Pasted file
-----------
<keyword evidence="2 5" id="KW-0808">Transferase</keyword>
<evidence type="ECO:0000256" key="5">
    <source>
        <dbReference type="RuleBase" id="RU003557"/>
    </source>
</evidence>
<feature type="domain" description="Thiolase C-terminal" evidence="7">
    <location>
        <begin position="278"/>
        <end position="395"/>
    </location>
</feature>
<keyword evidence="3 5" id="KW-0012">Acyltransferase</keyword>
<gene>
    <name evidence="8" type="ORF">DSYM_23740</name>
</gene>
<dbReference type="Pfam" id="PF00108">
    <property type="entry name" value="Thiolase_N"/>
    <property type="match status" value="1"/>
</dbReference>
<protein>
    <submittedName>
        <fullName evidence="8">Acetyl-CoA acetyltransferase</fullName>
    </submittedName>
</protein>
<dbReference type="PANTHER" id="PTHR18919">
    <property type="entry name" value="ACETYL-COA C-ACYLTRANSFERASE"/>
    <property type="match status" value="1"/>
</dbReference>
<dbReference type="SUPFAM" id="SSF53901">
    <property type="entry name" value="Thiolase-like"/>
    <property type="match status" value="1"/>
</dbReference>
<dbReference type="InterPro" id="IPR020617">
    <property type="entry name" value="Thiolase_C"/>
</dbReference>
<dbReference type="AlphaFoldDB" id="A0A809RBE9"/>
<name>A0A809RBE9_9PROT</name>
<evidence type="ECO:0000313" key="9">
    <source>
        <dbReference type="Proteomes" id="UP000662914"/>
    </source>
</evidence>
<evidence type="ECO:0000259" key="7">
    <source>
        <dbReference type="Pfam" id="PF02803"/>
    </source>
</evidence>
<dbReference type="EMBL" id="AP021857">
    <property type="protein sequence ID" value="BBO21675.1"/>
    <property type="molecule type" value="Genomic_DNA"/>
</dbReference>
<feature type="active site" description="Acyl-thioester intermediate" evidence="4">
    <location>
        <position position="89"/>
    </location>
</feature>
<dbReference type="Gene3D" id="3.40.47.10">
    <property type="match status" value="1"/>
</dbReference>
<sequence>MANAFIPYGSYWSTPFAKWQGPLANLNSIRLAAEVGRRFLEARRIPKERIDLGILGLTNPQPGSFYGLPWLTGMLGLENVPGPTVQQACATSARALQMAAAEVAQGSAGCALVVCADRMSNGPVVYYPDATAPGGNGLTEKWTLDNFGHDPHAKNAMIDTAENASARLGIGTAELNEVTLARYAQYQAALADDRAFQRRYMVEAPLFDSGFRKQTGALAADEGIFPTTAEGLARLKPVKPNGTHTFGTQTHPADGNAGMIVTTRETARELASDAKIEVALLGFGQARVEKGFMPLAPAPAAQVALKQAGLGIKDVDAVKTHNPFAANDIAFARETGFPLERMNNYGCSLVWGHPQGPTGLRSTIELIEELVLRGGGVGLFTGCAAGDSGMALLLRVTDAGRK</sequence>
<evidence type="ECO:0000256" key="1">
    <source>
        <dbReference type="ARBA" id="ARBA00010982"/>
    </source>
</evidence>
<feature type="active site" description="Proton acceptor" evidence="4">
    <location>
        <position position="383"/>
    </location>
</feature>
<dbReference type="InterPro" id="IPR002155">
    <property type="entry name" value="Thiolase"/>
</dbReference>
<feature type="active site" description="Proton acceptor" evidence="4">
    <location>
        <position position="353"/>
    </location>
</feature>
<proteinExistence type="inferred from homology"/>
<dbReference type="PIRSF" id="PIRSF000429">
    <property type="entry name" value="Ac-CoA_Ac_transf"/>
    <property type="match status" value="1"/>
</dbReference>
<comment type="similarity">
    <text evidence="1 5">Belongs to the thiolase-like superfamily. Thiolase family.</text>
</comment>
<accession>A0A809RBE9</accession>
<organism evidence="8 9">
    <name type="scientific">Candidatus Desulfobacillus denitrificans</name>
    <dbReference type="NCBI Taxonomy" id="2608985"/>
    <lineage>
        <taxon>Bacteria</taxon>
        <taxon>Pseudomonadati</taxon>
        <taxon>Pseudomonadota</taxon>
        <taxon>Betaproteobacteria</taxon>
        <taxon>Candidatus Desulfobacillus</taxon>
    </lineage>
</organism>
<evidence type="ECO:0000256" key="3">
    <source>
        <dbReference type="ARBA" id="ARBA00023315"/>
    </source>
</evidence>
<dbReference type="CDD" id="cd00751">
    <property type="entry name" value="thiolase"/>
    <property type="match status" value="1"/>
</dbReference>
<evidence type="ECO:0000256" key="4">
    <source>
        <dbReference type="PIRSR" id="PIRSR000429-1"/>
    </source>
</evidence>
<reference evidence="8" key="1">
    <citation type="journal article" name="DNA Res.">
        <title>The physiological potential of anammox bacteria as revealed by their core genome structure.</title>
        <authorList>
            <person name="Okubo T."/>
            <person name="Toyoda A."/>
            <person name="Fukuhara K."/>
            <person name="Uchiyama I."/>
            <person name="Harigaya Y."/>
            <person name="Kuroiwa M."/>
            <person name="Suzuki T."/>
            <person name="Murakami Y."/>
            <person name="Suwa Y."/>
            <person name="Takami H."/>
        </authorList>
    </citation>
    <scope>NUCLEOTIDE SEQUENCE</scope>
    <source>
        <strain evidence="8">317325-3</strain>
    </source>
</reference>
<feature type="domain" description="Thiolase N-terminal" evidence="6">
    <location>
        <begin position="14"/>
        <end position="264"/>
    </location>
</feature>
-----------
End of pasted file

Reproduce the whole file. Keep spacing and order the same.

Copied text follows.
<keyword evidence="2 5" id="KW-0808">Transferase</keyword>
<evidence type="ECO:0000256" key="5">
    <source>
        <dbReference type="RuleBase" id="RU003557"/>
    </source>
</evidence>
<feature type="domain" description="Thiolase C-terminal" evidence="7">
    <location>
        <begin position="278"/>
        <end position="395"/>
    </location>
</feature>
<keyword evidence="3 5" id="KW-0012">Acyltransferase</keyword>
<gene>
    <name evidence="8" type="ORF">DSYM_23740</name>
</gene>
<dbReference type="Pfam" id="PF00108">
    <property type="entry name" value="Thiolase_N"/>
    <property type="match status" value="1"/>
</dbReference>
<protein>
    <submittedName>
        <fullName evidence="8">Acetyl-CoA acetyltransferase</fullName>
    </submittedName>
</protein>
<dbReference type="PANTHER" id="PTHR18919">
    <property type="entry name" value="ACETYL-COA C-ACYLTRANSFERASE"/>
    <property type="match status" value="1"/>
</dbReference>
<dbReference type="SUPFAM" id="SSF53901">
    <property type="entry name" value="Thiolase-like"/>
    <property type="match status" value="1"/>
</dbReference>
<dbReference type="InterPro" id="IPR020617">
    <property type="entry name" value="Thiolase_C"/>
</dbReference>
<dbReference type="AlphaFoldDB" id="A0A809RBE9"/>
<name>A0A809RBE9_9PROT</name>
<evidence type="ECO:0000313" key="9">
    <source>
        <dbReference type="Proteomes" id="UP000662914"/>
    </source>
</evidence>
<evidence type="ECO:0000259" key="7">
    <source>
        <dbReference type="Pfam" id="PF02803"/>
    </source>
</evidence>
<dbReference type="EMBL" id="AP021857">
    <property type="protein sequence ID" value="BBO21675.1"/>
    <property type="molecule type" value="Genomic_DNA"/>
</dbReference>
<feature type="active site" description="Acyl-thioester intermediate" evidence="4">
    <location>
        <position position="89"/>
    </location>
</feature>
<dbReference type="Gene3D" id="3.40.47.10">
    <property type="match status" value="1"/>
</dbReference>
<sequence>MANAFIPYGSYWSTPFAKWQGPLANLNSIRLAAEVGRRFLEARRIPKERIDLGILGLTNPQPGSFYGLPWLTGMLGLENVPGPTVQQACATSARALQMAAAEVAQGSAGCALVVCADRMSNGPVVYYPDATAPGGNGLTEKWTLDNFGHDPHAKNAMIDTAENASARLGIGTAELNEVTLARYAQYQAALADDRAFQRRYMVEAPLFDSGFRKQTGALAADEGIFPTTAEGLARLKPVKPNGTHTFGTQTHPADGNAGMIVTTRETARELASDAKIEVALLGFGQARVEKGFMPLAPAPAAQVALKQAGLGIKDVDAVKTHNPFAANDIAFARETGFPLERMNNYGCSLVWGHPQGPTGLRSTIELIEELVLRGGGVGLFTGCAAGDSGMALLLRVTDAGRK</sequence>
<evidence type="ECO:0000256" key="1">
    <source>
        <dbReference type="ARBA" id="ARBA00010982"/>
    </source>
</evidence>
<feature type="active site" description="Proton acceptor" evidence="4">
    <location>
        <position position="383"/>
    </location>
</feature>
<dbReference type="InterPro" id="IPR002155">
    <property type="entry name" value="Thiolase"/>
</dbReference>
<feature type="active site" description="Proton acceptor" evidence="4">
    <location>
        <position position="353"/>
    </location>
</feature>
<proteinExistence type="inferred from homology"/>
<dbReference type="PIRSF" id="PIRSF000429">
    <property type="entry name" value="Ac-CoA_Ac_transf"/>
    <property type="match status" value="1"/>
</dbReference>
<comment type="similarity">
    <text evidence="1 5">Belongs to the thiolase-like superfamily. Thiolase family.</text>
</comment>
<accession>A0A809RBE9</accession>
<organism evidence="8 9">
    <name type="scientific">Candidatus Desulfobacillus denitrificans</name>
    <dbReference type="NCBI Taxonomy" id="2608985"/>
    <lineage>
        <taxon>Bacteria</taxon>
        <taxon>Pseudomonadati</taxon>
        <taxon>Pseudomonadota</taxon>
        <taxon>Betaproteobacteria</taxon>
        <taxon>Candidatus Desulfobacillus</taxon>
    </lineage>
</organism>
<evidence type="ECO:0000256" key="3">
    <source>
        <dbReference type="ARBA" id="ARBA00023315"/>
    </source>
</evidence>
<dbReference type="CDD" id="cd00751">
    <property type="entry name" value="thiolase"/>
    <property type="match status" value="1"/>
</dbReference>
<evidence type="ECO:0000256" key="4">
    <source>
        <dbReference type="PIRSR" id="PIRSR000429-1"/>
    </source>
</evidence>
<reference evidence="8" key="1">
    <citation type="journal article" name="DNA Res.">
        <title>The physiological potential of anammox bacteria as revealed by their core genome structure.</title>
        <authorList>
            <person name="Okubo T."/>
            <person name="Toyoda A."/>
            <person name="Fukuhara K."/>
            <person name="Uchiyama I."/>
            <person name="Harigaya Y."/>
            <person name="Kuroiwa M."/>
            <person name="Suzuki T."/>
            <person name="Murakami Y."/>
            <person name="Suwa Y."/>
            <person name="Takami H."/>
        </authorList>
    </citation>
    <scope>NUCLEOTIDE SEQUENCE</scope>
    <source>
        <strain evidence="8">317325-3</strain>
    </source>
</reference>
<feature type="domain" description="Thiolase N-terminal" evidence="6">
    <location>
        <begin position="14"/>
        <end position="264"/>
    </location>
</feature>